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From nightclub waitress to business owner

Saturday August 10 2019


Ms Muthoni Ngugi speaks about her success journey at her office in Nairobi on May 21, 2019. She is the founder of Gaze Furnishings, a company that deals with high-end home and office furniture. PHOTO | EVANS HABIL | NATION MEDIA GROUP 

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"You never look like what you're going to become until you become it,'' Muthoni Ngugi says with a chuckle, reclining in a chair at her exquisitely furnished office in Nairobi.

Muthoni, 23, is the founder of Gaze Furnishings, a company that deals with high-end home and office furniture.

From the sheer elegance of her office, it is hard to imagine that hers was a humble start in business, even inconceivable so, that she was once a dishwasher.

To get her enterprise off the ground, Muthoni paid with sweat, tears, and toil. "I moved out when I was 18 because of problems at home,'' she narrates.

"I was in my second year at the University of Nairobi studying Finance. I was already fending for myself,'' she adds.



To start her off, Muthoni worked at a real estate firm as a personal assistant, earning Sh15,000, just enough to get by. In 2015, she waited at two different restaurants in the city.

"I'd work at one restaurant during daytime and later head to the other for the night,'' she says. Muthoni would still squeeze two hours from her compact schedule every day to teach literature at a private school in Nairobi.

That's when she thought she needed to do better. In 2016, she took a plunge, first by withdrawing her little savings, then enrolling for an online course in interior architecture.

Already, she had dropped out of the university for lack of school fees. "Interior decor and furniture have always fascinated me. I envisioned stylish furniture designs that would also be affordable. I felt Kenyans were paying too much for imported furniture,'' she explains.


Muthoni hoped to fill this gap. Six months later, she completed her course. Armed with the skills and a little capital, she set up Gaze Furnishings at the start of 2017, a move she describes as a leap of faith.

"I would come up with a furniture design then contract a carpenter to make the piece. Owing to resource constraints, I only made a few pieces, which I would then sell to get my cut,'' she recounts.

It was a tough method of business, but after months of an intense social media campaign, things started to look up. Gradually, she built a solid portfolio.

"I can comfortably say my business has now broken even,'' Muthoni says proudly. "Currently, I have 10 carpenters, two showroom attendants, and an office assistant, all on permanent employment."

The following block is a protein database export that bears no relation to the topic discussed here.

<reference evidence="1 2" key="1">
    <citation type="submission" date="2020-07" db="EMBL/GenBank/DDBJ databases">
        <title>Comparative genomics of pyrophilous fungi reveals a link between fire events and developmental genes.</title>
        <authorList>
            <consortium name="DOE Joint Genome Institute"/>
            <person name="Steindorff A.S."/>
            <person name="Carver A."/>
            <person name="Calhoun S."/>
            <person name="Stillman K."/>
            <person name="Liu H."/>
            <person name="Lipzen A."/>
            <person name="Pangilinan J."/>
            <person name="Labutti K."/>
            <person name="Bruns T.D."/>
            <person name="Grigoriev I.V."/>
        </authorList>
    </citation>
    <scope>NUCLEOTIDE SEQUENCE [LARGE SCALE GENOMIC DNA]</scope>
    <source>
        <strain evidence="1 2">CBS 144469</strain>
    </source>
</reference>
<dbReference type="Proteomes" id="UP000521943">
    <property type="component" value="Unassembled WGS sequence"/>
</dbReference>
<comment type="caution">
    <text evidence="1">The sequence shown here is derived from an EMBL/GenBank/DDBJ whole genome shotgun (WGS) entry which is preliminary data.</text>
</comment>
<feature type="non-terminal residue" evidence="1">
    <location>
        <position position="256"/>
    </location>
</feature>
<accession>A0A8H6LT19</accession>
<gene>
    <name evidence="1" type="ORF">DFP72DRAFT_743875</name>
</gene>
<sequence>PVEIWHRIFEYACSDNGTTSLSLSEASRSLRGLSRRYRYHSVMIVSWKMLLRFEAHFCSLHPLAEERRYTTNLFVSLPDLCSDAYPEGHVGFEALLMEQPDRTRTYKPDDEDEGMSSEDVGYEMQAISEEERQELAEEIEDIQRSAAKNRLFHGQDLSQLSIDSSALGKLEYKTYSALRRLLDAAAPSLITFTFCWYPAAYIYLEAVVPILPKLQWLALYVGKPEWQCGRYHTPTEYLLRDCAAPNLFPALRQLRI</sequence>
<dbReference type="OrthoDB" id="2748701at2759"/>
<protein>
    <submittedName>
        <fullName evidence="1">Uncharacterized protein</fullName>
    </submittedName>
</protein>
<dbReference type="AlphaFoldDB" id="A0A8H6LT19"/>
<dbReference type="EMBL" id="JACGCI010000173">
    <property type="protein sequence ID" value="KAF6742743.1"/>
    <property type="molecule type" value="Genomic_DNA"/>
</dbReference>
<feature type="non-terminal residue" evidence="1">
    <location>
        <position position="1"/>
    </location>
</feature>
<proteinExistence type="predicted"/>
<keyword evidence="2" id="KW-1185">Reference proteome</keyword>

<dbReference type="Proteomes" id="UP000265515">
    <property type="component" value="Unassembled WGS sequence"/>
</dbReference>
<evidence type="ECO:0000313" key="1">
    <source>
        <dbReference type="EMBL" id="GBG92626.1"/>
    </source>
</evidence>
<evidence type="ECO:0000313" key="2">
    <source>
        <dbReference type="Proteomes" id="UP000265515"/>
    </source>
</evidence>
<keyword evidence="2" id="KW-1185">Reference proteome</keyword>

Her design studio and workshops are located at Utawala in the outskirts of Nairobi.

Besides furniture, Muthoni stocks home and office artefacts and interior decor items such as marbles, artificial flowers and vases.


Thanks to her short course, she also does consultancy in interior architecture, decorating homes and offices for an extra income.

She notes that interior architecture is a delicate domain, and one has to be meticulous on designs. "You have to stick strictly to customer's specifications. To earn customers' trust, you have to be patient,'' she says.

Her clientele spans corporates looking to invest in top-dollar office furniture and homeowners hoping to give their spaces a touch of elegance.

"Sometimes I buy complete pieces of furniture and remodel them to fit my imagination. Once redesigned, these pieces are not only exquisite but also fetch higher prices,'' she explains.

With a turnover of about Sh2 million per month, Muthoni has been investing slowly in other areas.

"I am trying my hand at the property business, but with a lot of caution. I wish to go into beauty. I love the beauty industry because it is diverse,'' she observes.


The business has come with a basketful of important lessons for her. "My mentor once told me: If you operate above board, you build trust in the market. You're also able to run a sustainable enterprise. I hold these words dear.''

Muthoni believes that money brings out the true character of a person, and that "if not careful, you can easily lose yourself, your family and friends".

"I'm happy to be able to pay for my siblings' education and other needs. People around me are proud of what I'm doing. It's their moral support that keeps me going,'' she notes.

Managing 12 people is not easy, she says, noting that she has to be on top of things at all times.

"All my employees are older. While we are a close-knit team, I know when to exert my authority,'' she says.


Muthoni has since gone back to university to complete her studies. As such, she now has to juggle schoolwork with running her business.

"I have no social life!" she chuckles. "If I'm not in school or at work, I'll be at home resting or sleeping to rejuvenate my spirit,'' she adds.

Muthoni has been a devoted bookworm since she was a young girl, with a hankering for fiction and practical books.

At her young age, Muthoni can only watch her now beautiful world unfold. "It's not about the hours I put in. I am paid for value and creativity, which makes it satisfying,'' she says.